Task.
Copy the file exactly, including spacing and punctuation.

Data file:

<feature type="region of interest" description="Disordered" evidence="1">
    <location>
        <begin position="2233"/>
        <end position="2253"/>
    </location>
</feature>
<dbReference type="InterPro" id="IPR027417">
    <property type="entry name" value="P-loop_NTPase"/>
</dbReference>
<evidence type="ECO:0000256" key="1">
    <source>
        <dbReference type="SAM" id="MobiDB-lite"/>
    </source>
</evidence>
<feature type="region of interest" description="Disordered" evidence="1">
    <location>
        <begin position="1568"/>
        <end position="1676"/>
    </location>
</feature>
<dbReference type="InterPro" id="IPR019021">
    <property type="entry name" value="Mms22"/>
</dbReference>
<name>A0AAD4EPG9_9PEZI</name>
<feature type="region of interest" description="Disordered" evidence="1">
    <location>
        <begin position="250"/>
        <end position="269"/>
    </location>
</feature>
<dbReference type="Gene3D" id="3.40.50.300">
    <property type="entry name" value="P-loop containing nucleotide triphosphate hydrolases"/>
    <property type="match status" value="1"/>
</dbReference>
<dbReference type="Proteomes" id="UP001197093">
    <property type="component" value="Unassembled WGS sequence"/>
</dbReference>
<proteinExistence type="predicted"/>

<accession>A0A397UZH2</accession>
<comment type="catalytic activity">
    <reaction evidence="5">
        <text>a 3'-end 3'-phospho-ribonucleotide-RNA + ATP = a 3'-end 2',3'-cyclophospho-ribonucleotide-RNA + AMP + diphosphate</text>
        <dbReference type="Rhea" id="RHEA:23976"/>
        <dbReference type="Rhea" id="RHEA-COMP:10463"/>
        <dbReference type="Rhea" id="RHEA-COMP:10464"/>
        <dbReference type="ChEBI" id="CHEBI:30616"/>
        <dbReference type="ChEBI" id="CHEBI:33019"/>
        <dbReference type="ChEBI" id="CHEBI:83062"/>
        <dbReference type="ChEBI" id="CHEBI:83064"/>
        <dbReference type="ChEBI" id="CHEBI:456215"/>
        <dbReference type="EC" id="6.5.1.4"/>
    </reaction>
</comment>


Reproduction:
<feature type="region of interest" description="Disordered" evidence="1">
    <location>
        <begin position="2233"/>
        <end position="2253"/>
    </location>
</feature>
<dbReference type="InterPro" id="IPR027417">
    <property type="entry name" value="P-loop_NTPase"/>
</dbReference>
<evidence type="ECO:0000256" key="1">
    <source>
        <dbReference type="SAM" id="MobiDB-lite"/>
    </source>
</evidence>
<feature type="region of interest" description="Disordered" evidence="1">
    <location>
        <begin position="1568"/>
        <end position="1676"/>
    </location>
</feature>
<dbReference type="InterPro" id="IPR019021">
    <property type="entry name" value="Mms22"/>
</dbReference>
<name>A0AAD4EPG9_9PEZI</name>
<feature type="region of interest" description="Disordered" evidence="1">
    <location>
        <begin position="250"/>
        <end position="269"/>
    </location>
</feature>
<dbReference type="Gene3D" id="3.40.50.300">
    <property type="entry name" value="P-loop containing nucleotide triphosphate hydrolases"/>
    <property type="match status" value="1"/>
</dbReference>
<dbReference type="Proteomes" id="UP001197093">
    <property type="component" value="Unassembled WGS sequence"/>
</dbReference>
<proteinExistence type="predicted"/>

<accession>A0A397UZH2</accession>
<comment type="catalytic activity">
    <reaction evidence="5">
        <text>a 3'-end 3'-phospho-ribonucleotide-RNA + ATP = a 3'-end 2',3'-cyclophospho-ribonucleotide-RNA + AMP + diphosphate</text>
        <dbReference type="Rhea" id="RHEA:23976"/>
        <dbReference type="Rhea" id="RHEA-COMP:10463"/>
        <dbReference type="Rhea" id="RHEA-COMP:10464"/>
        <dbReference type="ChEBI" id="CHEBI:30616"/>
        <dbReference type="ChEBI" id="CHEBI:33019"/>
        <dbReference type="ChEBI" id="CHEBI:83062"/>
        <dbReference type="ChEBI" id="CHEBI:83064"/>
        <dbReference type="ChEBI" id="CHEBI:456215"/>
        <dbReference type="EC" id="6.5.1.4"/>
    </reaction>
</comment>